That is the stage where the person begins their initial journey towards being drug-free. After that, they begin tapering off from the drug slowly, and with that come to a lieu of withdrawal effects. The withdrawal effects are the body’s way of stabilizing without the drug- hence the term “stabilization.” That is one of the critical stages that is different for everyone. Depending on an individual’s substance abuse habits, they may have to use a certain amount of the drug and safely come to a stop to ensure their mental health and physical health remain safe throughout the process. How long does it take to detox? It will depend on the substance used, however, in general detoxification can last for up to a week.


The last stage in the process of detoxification is the preparation phase. At this point, the chemicals are expected to have left the person’s body. The stage includes appropriate education to help the individual understand that detoxification of drugs is not the only part of treatment. Continued treatment will be required to assure long-term success and to help the person remain drug or alcohol-free.

Types of Substance Detoxification

Clinics offer various addiction treatment strategies depending on the individual’s needs, the drug abuse, the patient’s health, and the period of addiction.

There are two main types of detoxification:

Medical Detox

As the name suggests, during the medical detox for drugs, the patient receives medical treatment to prevent or help cope with the withdrawal symptoms and their complications. Medical detox or medication-assisted treatment is a crucial part of the process of drug addiction treatment. The purpose of the medications used is to decrease cravings, nausea, headaches, insomnia, depression, and many other detox side effects. Sometimes IV detox drips are also used in medical settings to restore the chemical balance in the body.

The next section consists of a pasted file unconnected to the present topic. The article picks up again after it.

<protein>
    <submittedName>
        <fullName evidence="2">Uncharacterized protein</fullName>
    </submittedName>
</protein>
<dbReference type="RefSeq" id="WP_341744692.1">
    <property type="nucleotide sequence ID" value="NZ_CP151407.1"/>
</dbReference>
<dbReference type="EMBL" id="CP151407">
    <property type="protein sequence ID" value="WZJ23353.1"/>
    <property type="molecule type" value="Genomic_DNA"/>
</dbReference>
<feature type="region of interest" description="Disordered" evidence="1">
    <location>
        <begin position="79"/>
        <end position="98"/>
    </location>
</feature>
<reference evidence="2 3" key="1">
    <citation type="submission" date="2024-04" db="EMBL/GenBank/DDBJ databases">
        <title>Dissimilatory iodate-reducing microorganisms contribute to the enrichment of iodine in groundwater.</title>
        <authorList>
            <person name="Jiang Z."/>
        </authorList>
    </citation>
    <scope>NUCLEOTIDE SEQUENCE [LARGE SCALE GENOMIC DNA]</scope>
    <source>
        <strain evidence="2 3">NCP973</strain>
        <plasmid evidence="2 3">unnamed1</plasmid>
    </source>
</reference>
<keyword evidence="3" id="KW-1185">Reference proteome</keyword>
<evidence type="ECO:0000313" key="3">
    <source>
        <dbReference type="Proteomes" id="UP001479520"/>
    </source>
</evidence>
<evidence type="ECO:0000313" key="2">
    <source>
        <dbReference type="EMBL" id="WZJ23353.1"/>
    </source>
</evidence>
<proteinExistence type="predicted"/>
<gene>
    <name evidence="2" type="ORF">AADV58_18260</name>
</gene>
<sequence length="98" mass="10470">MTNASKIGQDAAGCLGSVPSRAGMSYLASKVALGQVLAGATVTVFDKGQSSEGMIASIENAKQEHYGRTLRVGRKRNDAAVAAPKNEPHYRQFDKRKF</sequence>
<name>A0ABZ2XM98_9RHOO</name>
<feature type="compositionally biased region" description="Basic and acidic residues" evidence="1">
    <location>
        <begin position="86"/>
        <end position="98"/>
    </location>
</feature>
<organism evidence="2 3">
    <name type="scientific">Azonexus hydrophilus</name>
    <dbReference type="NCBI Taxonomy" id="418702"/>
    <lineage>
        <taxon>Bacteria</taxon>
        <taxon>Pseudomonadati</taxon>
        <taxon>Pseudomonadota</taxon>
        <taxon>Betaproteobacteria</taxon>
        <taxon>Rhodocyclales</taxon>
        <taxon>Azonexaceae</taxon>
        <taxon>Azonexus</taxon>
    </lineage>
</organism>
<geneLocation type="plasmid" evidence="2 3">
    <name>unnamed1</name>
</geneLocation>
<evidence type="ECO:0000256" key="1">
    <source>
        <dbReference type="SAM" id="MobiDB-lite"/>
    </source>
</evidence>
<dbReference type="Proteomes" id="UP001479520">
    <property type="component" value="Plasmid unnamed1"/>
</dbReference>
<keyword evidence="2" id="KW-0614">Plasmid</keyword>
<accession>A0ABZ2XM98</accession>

Rapid and Ultra Rapid Detoxification

Scientists disapprove of this method, and the Cochrane Database of Systematic Reviews has issued a warning regarding the safety of this method and its life-threatening risks. Despite this, there are still many drug detox facilities that perform it. During the fast drug detoxification, the patient is placed under anesthesia and given medication to start the withdrawal process. The purpose is to keep the patient under anesthesia until the withdrawal symptoms wear off.

At-Home Detoxification

Addiction can be a personal process, and for some people, embarrassing, or the idea of medical detox just “sounds expensive.” Unfortunately, that leads to many people choosing not to reach out to a professional and try out an at-home detox for drugs instead. While that may be okay for something like nicotine addiction, the situation is starkly different when it comes to more serious addictions like alcohol, heroin, or any other heavy drugs.

Going through the detox at home without any support may not be the best idea with heavier, dangerous drugs. Detoxification from drugs and alcohol needs to be calculated and monitored closely, and if there are any errors, it could result in serious health complications and even death.

Why Is Drug Detox Important?

When an addict has been using drugs or alcohol for a significant amount of time or in substantial quantities, their bodies become used to the presence of the substance and readjust everything accordingly. If the substance is suddenly removed from the body, the body may go into shock, or other major health-related issues may arise, some as severe as a coma or death. That’s why the individual must go through appropriate drug detox instead.

Even though some addictive substances such as nicotine could be detoxed at home, others are far too dangerous.

These Substances Include:

  • Stimulants. The detox side effects from stimulants, such as amphetamine and cocaine, are very uncomfortable and can last for weeks after drug cessation. The symptoms vary in intensity and get stronger towards the end of the withdrawal period. The individual might also feel severe emotional and physical discomfort and experience a crash leaving them with no energy.